We wanted to have real time feedback while writing code the way intellisense works. So we created our own IDE based on CodeMirror. Great for writing the code, but now how do you test that it works? So we added a preview button that would open up your HTML file with data injected from the back end (FLM) for you to see how it looks. Seeing things you build come to life is so gratifying !

More Language constructs

A business site tends to have lists. List of products, services, updates. And every business has a different number of those. Let’s say you’ve created a list of 5 products on the front end. And the back end returns you 2 products. You can’t have 3 blank boxes hanging around in your website so you’ll have to hide them using JavaScript. But JavaScript lies outside HTML. And you’ll have to do this for every list. So we decided the language should support this natively. That’s why we supported a for each loop. And functions to show and hide based on the availability of data.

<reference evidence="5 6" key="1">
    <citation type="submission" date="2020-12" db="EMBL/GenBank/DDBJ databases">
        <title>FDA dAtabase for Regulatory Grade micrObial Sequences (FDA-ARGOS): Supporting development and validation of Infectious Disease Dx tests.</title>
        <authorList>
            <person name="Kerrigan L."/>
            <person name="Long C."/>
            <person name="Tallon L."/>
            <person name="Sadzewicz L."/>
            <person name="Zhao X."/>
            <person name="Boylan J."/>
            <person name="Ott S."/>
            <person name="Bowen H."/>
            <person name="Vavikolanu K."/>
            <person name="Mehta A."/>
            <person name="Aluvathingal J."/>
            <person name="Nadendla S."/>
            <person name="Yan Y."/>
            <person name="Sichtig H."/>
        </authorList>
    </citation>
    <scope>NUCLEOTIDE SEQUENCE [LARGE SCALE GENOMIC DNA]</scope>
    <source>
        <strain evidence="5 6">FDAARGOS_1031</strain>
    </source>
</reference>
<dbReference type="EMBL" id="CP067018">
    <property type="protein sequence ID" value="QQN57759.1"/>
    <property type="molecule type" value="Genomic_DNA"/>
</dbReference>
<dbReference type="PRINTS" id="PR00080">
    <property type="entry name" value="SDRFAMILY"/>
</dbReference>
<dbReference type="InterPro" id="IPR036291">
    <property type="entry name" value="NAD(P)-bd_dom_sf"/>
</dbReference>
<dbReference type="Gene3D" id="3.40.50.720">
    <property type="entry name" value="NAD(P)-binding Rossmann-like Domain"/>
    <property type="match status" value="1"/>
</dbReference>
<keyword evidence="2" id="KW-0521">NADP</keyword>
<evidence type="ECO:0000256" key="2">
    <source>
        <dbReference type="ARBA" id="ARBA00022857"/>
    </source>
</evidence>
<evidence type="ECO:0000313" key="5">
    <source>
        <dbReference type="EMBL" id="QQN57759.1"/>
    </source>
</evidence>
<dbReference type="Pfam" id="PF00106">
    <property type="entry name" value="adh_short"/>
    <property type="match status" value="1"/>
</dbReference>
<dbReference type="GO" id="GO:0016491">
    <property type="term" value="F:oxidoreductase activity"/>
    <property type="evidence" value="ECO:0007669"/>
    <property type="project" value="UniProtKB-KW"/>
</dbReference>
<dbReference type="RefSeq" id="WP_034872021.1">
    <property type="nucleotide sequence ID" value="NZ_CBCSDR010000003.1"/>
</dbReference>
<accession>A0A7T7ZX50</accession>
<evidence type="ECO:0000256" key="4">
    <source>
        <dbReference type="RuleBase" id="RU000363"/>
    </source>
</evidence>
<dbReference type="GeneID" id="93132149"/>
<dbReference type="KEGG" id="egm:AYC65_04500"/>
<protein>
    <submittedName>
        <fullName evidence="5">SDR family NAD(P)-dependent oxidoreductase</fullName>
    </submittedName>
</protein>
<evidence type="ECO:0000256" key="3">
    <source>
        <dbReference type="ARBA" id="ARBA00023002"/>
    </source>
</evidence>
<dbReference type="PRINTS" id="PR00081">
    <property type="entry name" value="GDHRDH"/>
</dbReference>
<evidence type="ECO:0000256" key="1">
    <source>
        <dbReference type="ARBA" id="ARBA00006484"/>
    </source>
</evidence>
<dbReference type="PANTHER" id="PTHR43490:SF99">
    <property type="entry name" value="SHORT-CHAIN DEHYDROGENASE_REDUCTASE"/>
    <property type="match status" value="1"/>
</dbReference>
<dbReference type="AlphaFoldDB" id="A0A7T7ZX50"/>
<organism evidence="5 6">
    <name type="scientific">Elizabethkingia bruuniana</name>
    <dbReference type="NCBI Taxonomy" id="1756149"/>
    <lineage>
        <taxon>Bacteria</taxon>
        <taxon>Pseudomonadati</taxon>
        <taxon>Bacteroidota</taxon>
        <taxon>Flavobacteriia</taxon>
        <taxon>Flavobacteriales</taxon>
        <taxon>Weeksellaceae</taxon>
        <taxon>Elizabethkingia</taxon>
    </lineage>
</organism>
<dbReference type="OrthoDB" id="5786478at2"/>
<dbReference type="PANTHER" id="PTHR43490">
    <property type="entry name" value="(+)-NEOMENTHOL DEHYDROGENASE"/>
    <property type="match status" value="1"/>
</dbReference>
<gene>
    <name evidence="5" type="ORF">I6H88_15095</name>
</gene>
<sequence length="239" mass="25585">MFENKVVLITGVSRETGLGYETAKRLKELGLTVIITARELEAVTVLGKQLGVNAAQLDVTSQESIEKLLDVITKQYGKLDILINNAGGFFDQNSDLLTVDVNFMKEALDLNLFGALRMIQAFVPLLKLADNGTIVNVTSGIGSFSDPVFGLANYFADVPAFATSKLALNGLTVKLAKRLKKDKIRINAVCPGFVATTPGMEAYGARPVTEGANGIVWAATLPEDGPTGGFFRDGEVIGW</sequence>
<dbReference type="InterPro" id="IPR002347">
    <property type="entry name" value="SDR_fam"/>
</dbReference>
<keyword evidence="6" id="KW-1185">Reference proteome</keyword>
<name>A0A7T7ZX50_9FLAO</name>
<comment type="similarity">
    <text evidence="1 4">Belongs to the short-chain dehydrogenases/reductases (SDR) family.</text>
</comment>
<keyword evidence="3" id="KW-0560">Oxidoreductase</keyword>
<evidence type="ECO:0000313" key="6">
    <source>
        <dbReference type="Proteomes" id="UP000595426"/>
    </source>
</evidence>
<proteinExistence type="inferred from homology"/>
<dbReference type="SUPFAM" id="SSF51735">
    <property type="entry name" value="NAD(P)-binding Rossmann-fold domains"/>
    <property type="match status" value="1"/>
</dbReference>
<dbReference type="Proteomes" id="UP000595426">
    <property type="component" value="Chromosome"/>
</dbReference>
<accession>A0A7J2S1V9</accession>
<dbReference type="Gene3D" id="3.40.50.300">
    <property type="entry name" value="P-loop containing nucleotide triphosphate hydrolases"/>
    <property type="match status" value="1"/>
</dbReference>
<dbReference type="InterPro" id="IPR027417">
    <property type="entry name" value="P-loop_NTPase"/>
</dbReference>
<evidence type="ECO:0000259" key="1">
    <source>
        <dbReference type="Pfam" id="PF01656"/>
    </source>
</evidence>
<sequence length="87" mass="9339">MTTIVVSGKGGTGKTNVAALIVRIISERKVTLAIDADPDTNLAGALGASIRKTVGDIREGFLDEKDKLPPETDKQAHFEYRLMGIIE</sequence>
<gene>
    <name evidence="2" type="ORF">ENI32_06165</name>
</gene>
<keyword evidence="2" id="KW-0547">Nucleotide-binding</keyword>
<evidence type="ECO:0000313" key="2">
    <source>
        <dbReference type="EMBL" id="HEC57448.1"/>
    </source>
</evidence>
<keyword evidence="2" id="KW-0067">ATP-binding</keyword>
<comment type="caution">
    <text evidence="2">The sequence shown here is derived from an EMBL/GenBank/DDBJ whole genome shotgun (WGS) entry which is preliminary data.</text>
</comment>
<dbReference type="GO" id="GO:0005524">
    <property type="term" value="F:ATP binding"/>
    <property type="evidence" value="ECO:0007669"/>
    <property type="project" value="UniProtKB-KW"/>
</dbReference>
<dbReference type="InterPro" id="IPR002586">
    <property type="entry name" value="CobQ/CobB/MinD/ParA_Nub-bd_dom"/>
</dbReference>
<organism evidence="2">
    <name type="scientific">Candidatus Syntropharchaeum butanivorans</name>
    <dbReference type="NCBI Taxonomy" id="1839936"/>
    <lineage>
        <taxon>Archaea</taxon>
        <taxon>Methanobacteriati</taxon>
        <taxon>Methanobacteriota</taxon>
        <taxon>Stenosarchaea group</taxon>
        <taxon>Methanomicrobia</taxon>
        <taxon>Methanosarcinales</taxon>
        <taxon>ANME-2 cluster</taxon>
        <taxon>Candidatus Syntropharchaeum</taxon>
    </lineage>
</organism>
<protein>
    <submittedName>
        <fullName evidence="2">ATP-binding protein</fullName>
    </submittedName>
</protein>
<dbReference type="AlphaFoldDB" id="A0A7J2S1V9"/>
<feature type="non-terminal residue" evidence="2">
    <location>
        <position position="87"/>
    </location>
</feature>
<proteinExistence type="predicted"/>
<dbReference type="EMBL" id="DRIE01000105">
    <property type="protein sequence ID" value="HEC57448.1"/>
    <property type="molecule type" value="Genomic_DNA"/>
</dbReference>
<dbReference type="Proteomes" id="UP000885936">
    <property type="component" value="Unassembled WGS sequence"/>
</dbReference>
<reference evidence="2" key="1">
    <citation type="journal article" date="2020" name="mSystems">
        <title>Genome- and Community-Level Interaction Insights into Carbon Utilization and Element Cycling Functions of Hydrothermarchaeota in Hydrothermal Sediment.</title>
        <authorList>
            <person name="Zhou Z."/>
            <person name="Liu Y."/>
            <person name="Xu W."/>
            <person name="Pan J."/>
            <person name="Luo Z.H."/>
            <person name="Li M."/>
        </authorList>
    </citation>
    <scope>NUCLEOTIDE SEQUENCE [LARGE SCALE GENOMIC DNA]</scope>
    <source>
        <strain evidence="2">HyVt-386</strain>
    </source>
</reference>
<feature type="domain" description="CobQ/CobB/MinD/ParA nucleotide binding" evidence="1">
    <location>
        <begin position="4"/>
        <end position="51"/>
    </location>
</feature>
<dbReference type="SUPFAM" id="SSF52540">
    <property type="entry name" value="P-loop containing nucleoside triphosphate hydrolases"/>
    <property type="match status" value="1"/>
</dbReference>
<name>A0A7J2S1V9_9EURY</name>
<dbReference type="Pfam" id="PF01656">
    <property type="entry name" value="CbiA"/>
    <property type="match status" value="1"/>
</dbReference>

Which theme a website would load wasn’t deterministic. So we faced challenges when we wanted to test out a theme on a website but some other theme would load. So added support by forcing a theme by adding a /theme=theme_name to the website URL. And then making it persistent for that session.

Third Party Integration

Before we had launched Kitsune, Ronak (the founder) asked us to implement 3rd party API calls from the backend as well. This would enable us to support features in the hotel category by calling RepUp APIs to get the Booking Engine, Places Nearby and Tripadvisor ratings. We were crazy enough to say yes.


When we launched, our customers had trouble understanding why their website’s look would change from one visit to the other. One customer even said “What black magic is this?”. We realised the market wasn’t ready for this. So we gave them an option of fixing their website to a theme.

Hotels didn’t take off. The product was great. But the sales team weren’t incentivised to sell it. Also, it required domain expertise that they didn’t have. When we hired a domain expert for hotels, sales took off. Deccan Serai’s website is now on our platform.